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Age Care Budget Announcement Not What It Seems

30 May 2005

Minister Confirms Residential Age Care Budget Announcement Not What It Seems.

In a RNZ interview last Friday Pete Hodgson confirmed provider's fears that the $71 Budget boost for residential aged care may be spent by DHBs on other services, i.e., there is no guarantee it will go to residential care providers.

The Minister's Budget press release titled, '$71 million boost for residential aged care', proclaims, 'The money is for 2005-06 and will go to District Health Boards (DHBs) to pay for contracted providers of residential care services'.

The press release gives the clear impression the money is for contracted providers of residential care services. However when the Minister was asked the question, 'Where is the guarantee the money will go into aged care?' he replied, 'Well, there is no guarantee'.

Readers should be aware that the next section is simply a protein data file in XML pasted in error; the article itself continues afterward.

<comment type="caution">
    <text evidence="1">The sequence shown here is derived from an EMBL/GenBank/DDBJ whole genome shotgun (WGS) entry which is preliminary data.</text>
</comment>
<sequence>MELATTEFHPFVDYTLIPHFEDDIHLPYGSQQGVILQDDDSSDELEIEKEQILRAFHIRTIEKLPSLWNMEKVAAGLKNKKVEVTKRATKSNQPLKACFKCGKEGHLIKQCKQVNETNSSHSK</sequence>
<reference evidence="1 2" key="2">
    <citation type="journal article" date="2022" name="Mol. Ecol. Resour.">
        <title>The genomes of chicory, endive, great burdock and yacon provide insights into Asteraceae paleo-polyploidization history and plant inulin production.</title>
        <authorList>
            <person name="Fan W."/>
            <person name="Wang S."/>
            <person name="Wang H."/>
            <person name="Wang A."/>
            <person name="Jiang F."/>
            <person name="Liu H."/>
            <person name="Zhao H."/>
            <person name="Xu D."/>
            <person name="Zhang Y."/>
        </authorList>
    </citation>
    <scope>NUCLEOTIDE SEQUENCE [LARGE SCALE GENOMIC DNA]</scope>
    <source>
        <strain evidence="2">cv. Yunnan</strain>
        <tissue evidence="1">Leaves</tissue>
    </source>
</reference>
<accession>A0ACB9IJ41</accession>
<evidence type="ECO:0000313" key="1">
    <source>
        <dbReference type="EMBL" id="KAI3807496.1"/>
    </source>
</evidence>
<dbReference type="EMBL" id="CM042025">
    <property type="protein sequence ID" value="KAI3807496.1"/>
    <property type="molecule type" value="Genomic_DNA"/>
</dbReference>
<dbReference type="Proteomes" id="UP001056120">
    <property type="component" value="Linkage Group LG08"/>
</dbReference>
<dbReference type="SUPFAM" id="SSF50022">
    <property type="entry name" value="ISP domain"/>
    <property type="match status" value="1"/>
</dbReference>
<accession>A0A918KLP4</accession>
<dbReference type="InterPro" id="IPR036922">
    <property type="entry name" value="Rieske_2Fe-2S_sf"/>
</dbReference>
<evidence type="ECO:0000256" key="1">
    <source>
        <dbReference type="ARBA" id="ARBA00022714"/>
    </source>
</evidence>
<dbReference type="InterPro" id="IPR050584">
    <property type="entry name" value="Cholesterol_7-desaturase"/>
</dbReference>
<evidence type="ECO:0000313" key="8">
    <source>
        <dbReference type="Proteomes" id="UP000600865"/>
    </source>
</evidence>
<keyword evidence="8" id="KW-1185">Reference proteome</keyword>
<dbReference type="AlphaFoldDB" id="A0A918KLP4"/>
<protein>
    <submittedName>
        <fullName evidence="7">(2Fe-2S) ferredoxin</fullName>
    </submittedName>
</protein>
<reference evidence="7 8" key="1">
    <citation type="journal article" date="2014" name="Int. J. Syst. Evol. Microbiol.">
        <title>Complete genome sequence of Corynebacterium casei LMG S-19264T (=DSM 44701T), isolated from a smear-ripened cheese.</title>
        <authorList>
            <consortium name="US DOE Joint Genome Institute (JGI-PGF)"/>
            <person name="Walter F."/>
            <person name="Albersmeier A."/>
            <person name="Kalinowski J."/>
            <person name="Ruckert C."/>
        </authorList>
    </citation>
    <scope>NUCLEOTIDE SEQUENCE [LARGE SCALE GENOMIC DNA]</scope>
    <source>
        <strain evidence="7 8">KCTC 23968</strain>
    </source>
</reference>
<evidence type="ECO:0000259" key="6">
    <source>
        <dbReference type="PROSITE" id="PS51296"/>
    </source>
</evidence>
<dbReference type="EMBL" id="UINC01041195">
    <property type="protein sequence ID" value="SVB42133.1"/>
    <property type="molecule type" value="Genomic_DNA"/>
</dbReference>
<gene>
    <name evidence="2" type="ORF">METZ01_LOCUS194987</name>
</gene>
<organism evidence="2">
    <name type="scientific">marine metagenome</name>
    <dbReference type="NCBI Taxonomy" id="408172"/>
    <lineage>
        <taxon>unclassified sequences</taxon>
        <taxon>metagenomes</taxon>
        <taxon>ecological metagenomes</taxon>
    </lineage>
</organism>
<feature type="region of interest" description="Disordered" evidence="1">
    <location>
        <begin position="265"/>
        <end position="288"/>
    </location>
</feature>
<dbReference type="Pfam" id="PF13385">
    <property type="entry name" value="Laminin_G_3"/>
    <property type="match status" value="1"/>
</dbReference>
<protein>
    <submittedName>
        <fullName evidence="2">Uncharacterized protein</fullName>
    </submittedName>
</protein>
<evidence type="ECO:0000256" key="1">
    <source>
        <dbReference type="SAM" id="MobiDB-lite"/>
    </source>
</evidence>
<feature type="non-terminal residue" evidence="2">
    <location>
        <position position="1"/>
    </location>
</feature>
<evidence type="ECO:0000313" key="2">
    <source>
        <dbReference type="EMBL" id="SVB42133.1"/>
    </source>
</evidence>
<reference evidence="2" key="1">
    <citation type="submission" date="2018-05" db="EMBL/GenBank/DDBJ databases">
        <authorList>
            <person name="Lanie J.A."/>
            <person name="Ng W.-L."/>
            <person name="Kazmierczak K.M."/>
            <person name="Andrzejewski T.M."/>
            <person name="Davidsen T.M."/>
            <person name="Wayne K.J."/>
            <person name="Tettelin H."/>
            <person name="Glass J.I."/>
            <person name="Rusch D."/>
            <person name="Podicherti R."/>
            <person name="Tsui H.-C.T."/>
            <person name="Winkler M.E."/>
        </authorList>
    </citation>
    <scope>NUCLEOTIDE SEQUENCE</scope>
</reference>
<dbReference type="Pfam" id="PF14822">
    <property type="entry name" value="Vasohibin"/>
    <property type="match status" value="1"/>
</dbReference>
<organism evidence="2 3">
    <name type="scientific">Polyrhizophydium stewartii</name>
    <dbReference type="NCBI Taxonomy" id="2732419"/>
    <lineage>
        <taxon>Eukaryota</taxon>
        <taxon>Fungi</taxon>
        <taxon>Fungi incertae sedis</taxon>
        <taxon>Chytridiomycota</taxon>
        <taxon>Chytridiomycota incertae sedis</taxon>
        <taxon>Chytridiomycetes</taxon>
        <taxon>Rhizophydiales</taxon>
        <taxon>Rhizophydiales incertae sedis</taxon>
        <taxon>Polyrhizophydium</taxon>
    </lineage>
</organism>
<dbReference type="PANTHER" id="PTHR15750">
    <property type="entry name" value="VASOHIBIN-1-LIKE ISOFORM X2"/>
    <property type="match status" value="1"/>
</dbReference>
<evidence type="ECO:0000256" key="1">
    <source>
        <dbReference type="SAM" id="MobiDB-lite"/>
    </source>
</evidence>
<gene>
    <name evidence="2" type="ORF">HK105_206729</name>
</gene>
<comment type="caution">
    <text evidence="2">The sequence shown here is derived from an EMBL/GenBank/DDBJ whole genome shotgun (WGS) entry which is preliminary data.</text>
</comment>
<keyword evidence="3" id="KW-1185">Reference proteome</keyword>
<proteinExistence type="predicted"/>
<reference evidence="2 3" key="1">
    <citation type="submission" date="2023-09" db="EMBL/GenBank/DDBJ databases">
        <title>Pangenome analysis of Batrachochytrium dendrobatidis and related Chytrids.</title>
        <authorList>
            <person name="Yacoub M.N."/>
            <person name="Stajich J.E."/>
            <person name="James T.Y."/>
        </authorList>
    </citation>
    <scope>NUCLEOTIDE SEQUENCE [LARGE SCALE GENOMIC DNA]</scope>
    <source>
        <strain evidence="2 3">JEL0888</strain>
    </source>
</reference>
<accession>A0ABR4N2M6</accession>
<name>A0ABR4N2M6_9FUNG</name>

The Minister then went on to say DHB's can spend the money where they wish, and that they may choose not to spend it on contracted providers of residential care services.

"In light of the information provided by the Minister our criticisms of the Budget are entirely appropriate. It's clear the Budget announcement on aged residential care was over spun. The reality is that the majority of the $71 million will be spent on services other than residential care".

It is also clear that $32.5 million of the money is back pay for DHBs who have been underfunded by government in the past for residential care services. Only last week the Hawke's Bay DHB revealed that it had been underfunded for aged residential care to the tune of $2 million a year.

The Minister also said the budget gave HealthCare Providers NZ what we asked for. This is incorrect. We asked for 5% per year, accumulative for three years, (i.e., 15%) plus inflation and compensation for nurses MECA.

Over three years this would mean an increase of over 20% in the Aged Residential Care contract. This increase would address the funding gap, a gap quantified by the government funded Price WaterHouse Coopers Report in 2000. "At the end of the day, the Budget announcement goes no where to addressing the crisis in aged care", says Martin Taylor CEO of HealthCare Providers NZ.


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